SAN ANTONIO – At around 4:30 a.m. Tuesday, Russell Corporon's wife nudged him and said she could hear feral hogs moving their landscaping stones in their yard.
It's not the first time the Corporons have had an unwelcome visit from the hogs.
With cellphone in hand, Corporon began to silently walk outside to capture the pesky pigs in the act.
But as Corporan edged out his door onto his stoop, he could hear some squealing getting closer to him.
"You know, I heard one of them coming, so I took off running back in my house and turned around, and they took off this way," Corporon said.
Corporon is far from the only one to have pig problems.
Lawns and roadsides in the Stillwater Ranch neighborhood show the signs of where feral hogs have dug into the grass, rooting for food.
"(You) just wake up every morning and hope your yard didn't get hit," said Charles Niemeyer, who has had his yard dug up before.
There may be some hope for homeowners.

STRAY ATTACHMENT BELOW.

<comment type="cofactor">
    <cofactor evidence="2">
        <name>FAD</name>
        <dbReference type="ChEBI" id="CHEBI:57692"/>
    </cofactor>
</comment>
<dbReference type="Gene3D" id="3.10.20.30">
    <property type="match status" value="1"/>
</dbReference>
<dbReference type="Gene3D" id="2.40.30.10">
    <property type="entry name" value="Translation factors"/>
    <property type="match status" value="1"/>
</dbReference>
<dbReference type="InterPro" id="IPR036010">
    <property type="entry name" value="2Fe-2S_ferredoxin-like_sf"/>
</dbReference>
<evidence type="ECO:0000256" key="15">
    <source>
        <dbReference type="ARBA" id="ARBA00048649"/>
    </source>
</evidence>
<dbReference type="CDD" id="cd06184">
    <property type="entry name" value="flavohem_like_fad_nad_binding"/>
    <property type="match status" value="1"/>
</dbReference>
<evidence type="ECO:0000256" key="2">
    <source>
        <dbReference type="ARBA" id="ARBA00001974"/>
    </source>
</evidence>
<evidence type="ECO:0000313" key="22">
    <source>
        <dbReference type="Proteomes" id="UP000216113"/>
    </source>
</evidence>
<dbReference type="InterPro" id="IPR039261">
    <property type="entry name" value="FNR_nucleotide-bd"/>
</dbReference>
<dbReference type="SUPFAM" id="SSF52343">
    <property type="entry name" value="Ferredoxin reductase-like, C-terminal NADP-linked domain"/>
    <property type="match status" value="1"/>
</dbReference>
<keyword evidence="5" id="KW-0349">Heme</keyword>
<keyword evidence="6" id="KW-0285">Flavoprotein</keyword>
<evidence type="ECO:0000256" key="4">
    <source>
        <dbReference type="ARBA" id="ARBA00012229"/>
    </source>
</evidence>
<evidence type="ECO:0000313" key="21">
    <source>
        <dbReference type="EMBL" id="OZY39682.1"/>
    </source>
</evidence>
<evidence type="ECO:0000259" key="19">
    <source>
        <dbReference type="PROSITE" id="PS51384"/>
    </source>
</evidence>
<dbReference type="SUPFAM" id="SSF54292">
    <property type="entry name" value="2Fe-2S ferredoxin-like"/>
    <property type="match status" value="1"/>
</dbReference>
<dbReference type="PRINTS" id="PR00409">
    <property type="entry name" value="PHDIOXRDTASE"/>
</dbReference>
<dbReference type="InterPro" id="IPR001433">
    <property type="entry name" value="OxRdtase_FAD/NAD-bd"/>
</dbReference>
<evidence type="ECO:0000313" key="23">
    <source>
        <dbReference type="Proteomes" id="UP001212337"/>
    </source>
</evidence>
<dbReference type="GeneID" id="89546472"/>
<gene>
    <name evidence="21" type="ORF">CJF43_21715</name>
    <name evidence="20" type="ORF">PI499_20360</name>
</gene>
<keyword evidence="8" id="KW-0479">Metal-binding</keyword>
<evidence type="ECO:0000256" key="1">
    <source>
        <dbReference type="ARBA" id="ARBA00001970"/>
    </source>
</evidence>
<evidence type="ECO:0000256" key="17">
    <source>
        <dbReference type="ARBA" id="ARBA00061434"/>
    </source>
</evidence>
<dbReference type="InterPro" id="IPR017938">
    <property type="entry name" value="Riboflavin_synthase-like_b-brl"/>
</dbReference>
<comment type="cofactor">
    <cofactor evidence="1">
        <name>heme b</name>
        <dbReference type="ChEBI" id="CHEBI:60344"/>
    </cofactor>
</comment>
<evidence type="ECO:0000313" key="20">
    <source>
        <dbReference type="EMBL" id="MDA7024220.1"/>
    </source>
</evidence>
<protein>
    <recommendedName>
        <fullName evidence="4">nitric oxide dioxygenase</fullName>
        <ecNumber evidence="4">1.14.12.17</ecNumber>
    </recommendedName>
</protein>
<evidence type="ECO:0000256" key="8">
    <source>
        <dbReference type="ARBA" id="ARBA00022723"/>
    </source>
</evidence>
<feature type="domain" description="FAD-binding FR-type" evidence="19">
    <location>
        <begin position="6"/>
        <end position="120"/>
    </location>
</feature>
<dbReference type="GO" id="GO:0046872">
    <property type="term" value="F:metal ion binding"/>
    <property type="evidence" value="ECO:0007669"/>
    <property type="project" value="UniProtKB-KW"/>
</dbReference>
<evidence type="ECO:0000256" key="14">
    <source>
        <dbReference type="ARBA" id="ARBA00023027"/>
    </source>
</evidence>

The homeowners association hired a company in September to trap the hogs.
"As you can see, they do not enjoy us being around them," Terrence Davis, of Lone Star Trapping San Antonio, said while walking around a pen of trapped hogs Friday morning.
Davis said it's generally not common for feral hogs to hang around populated neighborhoods, but since Stillwater Ranch is located by some wooded areas off Culebra Road outside of Loop 1604, it's hog heaven.
Once the neighborhoods are built into the habitats where the hogs live, they will start coming in and wreaking havoc, Davis said.
Davis doesn't know how many hogs there are, but he plans to round up as many as possible.
Since the hogs are unprotected, exotic, non-game animals, it's open season on the animals year-round in Texas.
Davis said the company uses traps that can be triggered remotely by cellphone once cameras show there are enough hogs in the trap.
Once the animals are caught, the company tries to donate most of the pig meat. The rest of the animals are taken to U.S. Department of Agriculture buying stations, where they are processed to make food.
Dug-up lawns are not the only worry for residents.
"I won't let my daughter go out," Niemeyer said. "She used to run out here in these fields and stuff. You can go behind the house, and there's trails and everything, but I don't let her go back there right now for fear of them being back there."
If you do run into a feral hog, Davis said the best thing to do is back away. They are unlikely to attack unless they feel cornered or in danger, he said.
But his company won't back off from trapping the hogs and will be out in the neighborhood as long as the HOA wants.